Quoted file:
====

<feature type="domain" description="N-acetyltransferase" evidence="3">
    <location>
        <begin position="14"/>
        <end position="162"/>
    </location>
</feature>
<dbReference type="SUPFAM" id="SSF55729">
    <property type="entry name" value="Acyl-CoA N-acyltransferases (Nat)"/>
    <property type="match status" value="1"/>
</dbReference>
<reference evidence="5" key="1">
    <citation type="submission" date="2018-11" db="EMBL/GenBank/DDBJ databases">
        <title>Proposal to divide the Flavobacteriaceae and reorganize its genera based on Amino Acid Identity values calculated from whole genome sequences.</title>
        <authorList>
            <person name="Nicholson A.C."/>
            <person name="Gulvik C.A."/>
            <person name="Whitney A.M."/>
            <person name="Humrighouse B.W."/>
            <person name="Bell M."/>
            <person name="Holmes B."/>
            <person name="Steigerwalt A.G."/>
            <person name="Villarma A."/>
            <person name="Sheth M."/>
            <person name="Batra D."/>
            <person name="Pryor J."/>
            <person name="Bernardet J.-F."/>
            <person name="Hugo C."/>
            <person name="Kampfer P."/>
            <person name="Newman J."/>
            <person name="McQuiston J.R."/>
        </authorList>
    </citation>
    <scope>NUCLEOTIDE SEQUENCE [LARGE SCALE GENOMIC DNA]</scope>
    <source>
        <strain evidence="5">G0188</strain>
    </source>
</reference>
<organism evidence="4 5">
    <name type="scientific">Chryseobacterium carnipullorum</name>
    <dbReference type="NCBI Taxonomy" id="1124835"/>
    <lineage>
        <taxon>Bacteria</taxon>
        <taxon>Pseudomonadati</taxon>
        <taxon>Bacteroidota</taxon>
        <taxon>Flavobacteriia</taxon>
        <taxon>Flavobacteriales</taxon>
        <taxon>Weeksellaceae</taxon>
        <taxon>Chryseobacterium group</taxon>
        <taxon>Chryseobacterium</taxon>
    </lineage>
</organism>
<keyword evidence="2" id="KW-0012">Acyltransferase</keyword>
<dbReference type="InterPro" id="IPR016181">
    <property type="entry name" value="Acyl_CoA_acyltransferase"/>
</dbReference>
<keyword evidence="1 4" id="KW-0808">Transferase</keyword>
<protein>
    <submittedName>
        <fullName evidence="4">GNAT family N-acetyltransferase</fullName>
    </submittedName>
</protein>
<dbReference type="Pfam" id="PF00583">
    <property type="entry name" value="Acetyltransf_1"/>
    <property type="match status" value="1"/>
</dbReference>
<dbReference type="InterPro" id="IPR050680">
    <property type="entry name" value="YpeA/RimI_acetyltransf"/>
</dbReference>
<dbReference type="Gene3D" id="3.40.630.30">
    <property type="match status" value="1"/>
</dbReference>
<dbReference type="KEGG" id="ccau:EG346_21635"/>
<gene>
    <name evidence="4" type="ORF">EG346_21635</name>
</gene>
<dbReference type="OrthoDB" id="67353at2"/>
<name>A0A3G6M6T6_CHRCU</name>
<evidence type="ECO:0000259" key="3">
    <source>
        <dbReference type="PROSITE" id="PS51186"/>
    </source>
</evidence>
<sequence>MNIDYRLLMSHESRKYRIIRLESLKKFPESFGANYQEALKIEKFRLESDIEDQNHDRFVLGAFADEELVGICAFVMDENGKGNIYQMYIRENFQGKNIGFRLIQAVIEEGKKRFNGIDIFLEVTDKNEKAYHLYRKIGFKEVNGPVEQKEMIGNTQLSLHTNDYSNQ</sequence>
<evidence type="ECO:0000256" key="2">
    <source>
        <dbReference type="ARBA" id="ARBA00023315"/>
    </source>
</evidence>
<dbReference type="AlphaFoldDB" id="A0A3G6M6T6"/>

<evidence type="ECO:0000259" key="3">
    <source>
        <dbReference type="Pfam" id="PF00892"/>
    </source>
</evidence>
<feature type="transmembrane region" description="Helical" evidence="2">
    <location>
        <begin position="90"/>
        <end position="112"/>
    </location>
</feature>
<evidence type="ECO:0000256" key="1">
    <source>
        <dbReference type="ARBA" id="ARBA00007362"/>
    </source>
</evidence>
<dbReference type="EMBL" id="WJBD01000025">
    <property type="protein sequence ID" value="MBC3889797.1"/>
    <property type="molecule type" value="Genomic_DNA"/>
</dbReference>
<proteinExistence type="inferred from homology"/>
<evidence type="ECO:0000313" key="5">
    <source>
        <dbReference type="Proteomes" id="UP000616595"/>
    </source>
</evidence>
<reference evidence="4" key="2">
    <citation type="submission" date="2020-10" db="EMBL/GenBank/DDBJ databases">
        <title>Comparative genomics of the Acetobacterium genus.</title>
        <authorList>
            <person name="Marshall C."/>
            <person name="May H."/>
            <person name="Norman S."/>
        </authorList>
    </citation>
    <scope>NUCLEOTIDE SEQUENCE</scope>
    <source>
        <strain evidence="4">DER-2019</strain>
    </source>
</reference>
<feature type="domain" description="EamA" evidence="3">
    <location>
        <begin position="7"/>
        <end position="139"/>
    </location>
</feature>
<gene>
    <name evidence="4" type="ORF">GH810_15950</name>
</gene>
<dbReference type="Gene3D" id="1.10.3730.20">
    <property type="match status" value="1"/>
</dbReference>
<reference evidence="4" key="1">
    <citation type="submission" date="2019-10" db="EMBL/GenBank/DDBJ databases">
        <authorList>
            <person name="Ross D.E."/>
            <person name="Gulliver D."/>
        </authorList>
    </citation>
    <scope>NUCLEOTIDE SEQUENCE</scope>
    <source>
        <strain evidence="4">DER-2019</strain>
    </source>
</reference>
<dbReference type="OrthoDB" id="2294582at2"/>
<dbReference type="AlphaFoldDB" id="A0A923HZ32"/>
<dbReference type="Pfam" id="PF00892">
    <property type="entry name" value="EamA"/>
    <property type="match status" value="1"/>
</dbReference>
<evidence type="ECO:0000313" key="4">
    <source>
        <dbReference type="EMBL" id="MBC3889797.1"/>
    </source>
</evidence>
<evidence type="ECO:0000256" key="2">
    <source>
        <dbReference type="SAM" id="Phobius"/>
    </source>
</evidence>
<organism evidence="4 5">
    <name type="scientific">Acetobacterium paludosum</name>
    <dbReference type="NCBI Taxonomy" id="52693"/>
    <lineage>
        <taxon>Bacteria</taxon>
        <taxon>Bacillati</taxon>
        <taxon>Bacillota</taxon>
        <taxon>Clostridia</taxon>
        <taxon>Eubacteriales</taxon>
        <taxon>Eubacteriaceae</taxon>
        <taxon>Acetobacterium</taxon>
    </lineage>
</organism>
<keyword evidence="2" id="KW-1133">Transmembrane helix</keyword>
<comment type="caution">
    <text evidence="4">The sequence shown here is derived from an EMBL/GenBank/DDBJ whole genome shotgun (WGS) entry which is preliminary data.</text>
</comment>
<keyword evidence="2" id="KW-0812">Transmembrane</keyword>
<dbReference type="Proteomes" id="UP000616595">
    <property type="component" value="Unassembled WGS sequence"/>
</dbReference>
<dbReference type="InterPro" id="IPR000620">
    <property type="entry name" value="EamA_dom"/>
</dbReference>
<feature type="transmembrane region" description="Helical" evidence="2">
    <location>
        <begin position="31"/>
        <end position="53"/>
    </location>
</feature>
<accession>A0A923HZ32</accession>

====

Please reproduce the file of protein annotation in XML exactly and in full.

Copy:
<feature type="domain" description="N-acetyltransferase" evidence="3">
    <location>
        <begin position="14"/>
        <end position="162"/>
    </location>
</feature>
<dbReference type="SUPFAM" id="SSF55729">
    <property type="entry name" value="Acyl-CoA N-acyltransferases (Nat)"/>
    <property type="match status" value="1"/>
</dbReference>
<reference evidence="5" key="1">
    <citation type="submission" date="2018-11" db="EMBL/GenBank/DDBJ databases">
        <title>Proposal to divide the Flavobacteriaceae and reorganize its genera based on Amino Acid Identity values calculated from whole genome sequences.</title>
        <authorList>
            <person name="Nicholson A.C."/>
            <person name="Gulvik C.A."/>
            <person name="Whitney A.M."/>
            <person name="Humrighouse B.W."/>
            <person name="Bell M."/>
            <person name="Holmes B."/>
            <person name="Steigerwalt A.G."/>
            <person name="Villarma A."/>
            <person name="Sheth M."/>
            <person name="Batra D."/>
            <person name="Pryor J."/>
            <person name="Bernardet J.-F."/>
            <person name="Hugo C."/>
            <person name="Kampfer P."/>
            <person name="Newman J."/>
            <person name="McQuiston J.R."/>
        </authorList>
    </citation>
    <scope>NUCLEOTIDE SEQUENCE [LARGE SCALE GENOMIC DNA]</scope>
    <source>
        <strain evidence="5">G0188</strain>
    </source>
</reference>
<organism evidence="4 5">
    <name type="scientific">Chryseobacterium carnipullorum</name>
    <dbReference type="NCBI Taxonomy" id="1124835"/>
    <lineage>
        <taxon>Bacteria</taxon>
        <taxon>Pseudomonadati</taxon>
        <taxon>Bacteroidota</taxon>
        <taxon>Flavobacteriia</taxon>
        <taxon>Flavobacteriales</taxon>
        <taxon>Weeksellaceae</taxon>
        <taxon>Chryseobacterium group</taxon>
        <taxon>Chryseobacterium</taxon>
    </lineage>
</organism>
<keyword evidence="2" id="KW-0012">Acyltransferase</keyword>
<dbReference type="InterPro" id="IPR016181">
    <property type="entry name" value="Acyl_CoA_acyltransferase"/>
</dbReference>
<keyword evidence="1 4" id="KW-0808">Transferase</keyword>
<protein>
    <submittedName>
        <fullName evidence="4">GNAT family N-acetyltransferase</fullName>
    </submittedName>
</protein>
<dbReference type="Pfam" id="PF00583">
    <property type="entry name" value="Acetyltransf_1"/>
    <property type="match status" value="1"/>
</dbReference>
<dbReference type="InterPro" id="IPR050680">
    <property type="entry name" value="YpeA/RimI_acetyltransf"/>
</dbReference>
<dbReference type="Gene3D" id="3.40.630.30">
    <property type="match status" value="1"/>
</dbReference>
<dbReference type="KEGG" id="ccau:EG346_21635"/>
<gene>
    <name evidence="4" type="ORF">EG346_21635</name>
</gene>
<dbReference type="OrthoDB" id="67353at2"/>
<name>A0A3G6M6T6_CHRCU</name>
<evidence type="ECO:0000259" key="3">
    <source>
        <dbReference type="PROSITE" id="PS51186"/>
    </source>
</evidence>
<sequence>MNIDYRLLMSHESRKYRIIRLESLKKFPESFGANYQEALKIEKFRLESDIEDQNHDRFVLGAFADEELVGICAFVMDENGKGNIYQMYIRENFQGKNIGFRLIQAVIEEGKKRFNGIDIFLEVTDKNEKAYHLYRKIGFKEVNGPVEQKEMIGNTQLSLHTNDYSNQ</sequence>
<evidence type="ECO:0000256" key="2">
    <source>
        <dbReference type="ARBA" id="ARBA00023315"/>
    </source>
</evidence>
<dbReference type="AlphaFoldDB" id="A0A3G6M6T6"/>

<evidence type="ECO:0000259" key="3">
    <source>
        <dbReference type="Pfam" id="PF00892"/>
    </source>
</evidence>
<feature type="transmembrane region" description="Helical" evidence="2">
    <location>
        <begin position="90"/>
        <end position="112"/>
    </location>
</feature>
<evidence type="ECO:0000256" key="1">
    <source>
        <dbReference type="ARBA" id="ARBA00007362"/>
    </source>
</evidence>
<dbReference type="EMBL" id="WJBD01000025">
    <property type="protein sequence ID" value="MBC3889797.1"/>
    <property type="molecule type" value="Genomic_DNA"/>
</dbReference>
<proteinExistence type="inferred from homology"/>
<evidence type="ECO:0000313" key="5">
    <source>
        <dbReference type="Proteomes" id="UP000616595"/>
    </source>
</evidence>
<reference evidence="4" key="2">
    <citation type="submission" date="2020-10" db="EMBL/GenBank/DDBJ databases">
        <title>Comparative genomics of the Acetobacterium genus.</title>
        <authorList>
            <person name="Marshall C."/>
            <person name="May H."/>
            <person name="Norman S."/>
        </authorList>
    </citation>
    <scope>NUCLEOTIDE SEQUENCE</scope>
    <source>
        <strain evidence="4">DER-2019</strain>
    </source>
</reference>
<feature type="domain" description="EamA" evidence="3">
    <location>
        <begin position="7"/>
        <end position="139"/>
    </location>
</feature>
<gene>
    <name evidence="4" type="ORF">GH810_15950</name>
</gene>
<dbReference type="Gene3D" id="1.10.3730.20">
    <property type="match status" value="1"/>
</dbReference>
<reference evidence="4" key="1">
    <citation type="submission" date="2019-10" db="EMBL/GenBank/DDBJ databases">
        <authorList>
            <person name="Ross D.E."/>
            <person name="Gulliver D."/>
        </authorList>
    </citation>
    <scope>NUCLEOTIDE SEQUENCE</scope>
    <source>
        <strain evidence="4">DER-2019</strain>
    </source>
</reference>
<dbReference type="OrthoDB" id="2294582at2"/>
<dbReference type="AlphaFoldDB" id="A0A923HZ32"/>
<dbReference type="Pfam" id="PF00892">
    <property type="entry name" value="EamA"/>
    <property type="match status" value="1"/>
</dbReference>
<evidence type="ECO:0000313" key="4">
    <source>
        <dbReference type="EMBL" id="MBC3889797.1"/>
    </source>
</evidence>
<evidence type="ECO:0000256" key="2">
    <source>
        <dbReference type="SAM" id="Phobius"/>
    </source>
</evidence>
<organism evidence="4 5">
    <name type="scientific">Acetobacterium paludosum</name>
    <dbReference type="NCBI Taxonomy" id="52693"/>
    <lineage>
        <taxon>Bacteria</taxon>
        <taxon>Bacillati</taxon>
        <taxon>Bacillota</taxon>
        <taxon>Clostridia</taxon>
        <taxon>Eubacteriales</taxon>
        <taxon>Eubacteriaceae</taxon>
        <taxon>Acetobacterium</taxon>
    </lineage>
</organism>
<keyword evidence="2" id="KW-1133">Transmembrane helix</keyword>
<comment type="caution">
    <text evidence="4">The sequence shown here is derived from an EMBL/GenBank/DDBJ whole genome shotgun (WGS) entry which is preliminary data.</text>
</comment>
<keyword evidence="2" id="KW-0812">Transmembrane</keyword>
<dbReference type="Proteomes" id="UP000616595">
    <property type="component" value="Unassembled WGS sequence"/>
</dbReference>
<dbReference type="InterPro" id="IPR000620">
    <property type="entry name" value="EamA_dom"/>
</dbReference>
<feature type="transmembrane region" description="Helical" evidence="2">
    <location>
        <begin position="31"/>
        <end position="53"/>
    </location>
</feature>
<accession>A0A923HZ32</accession>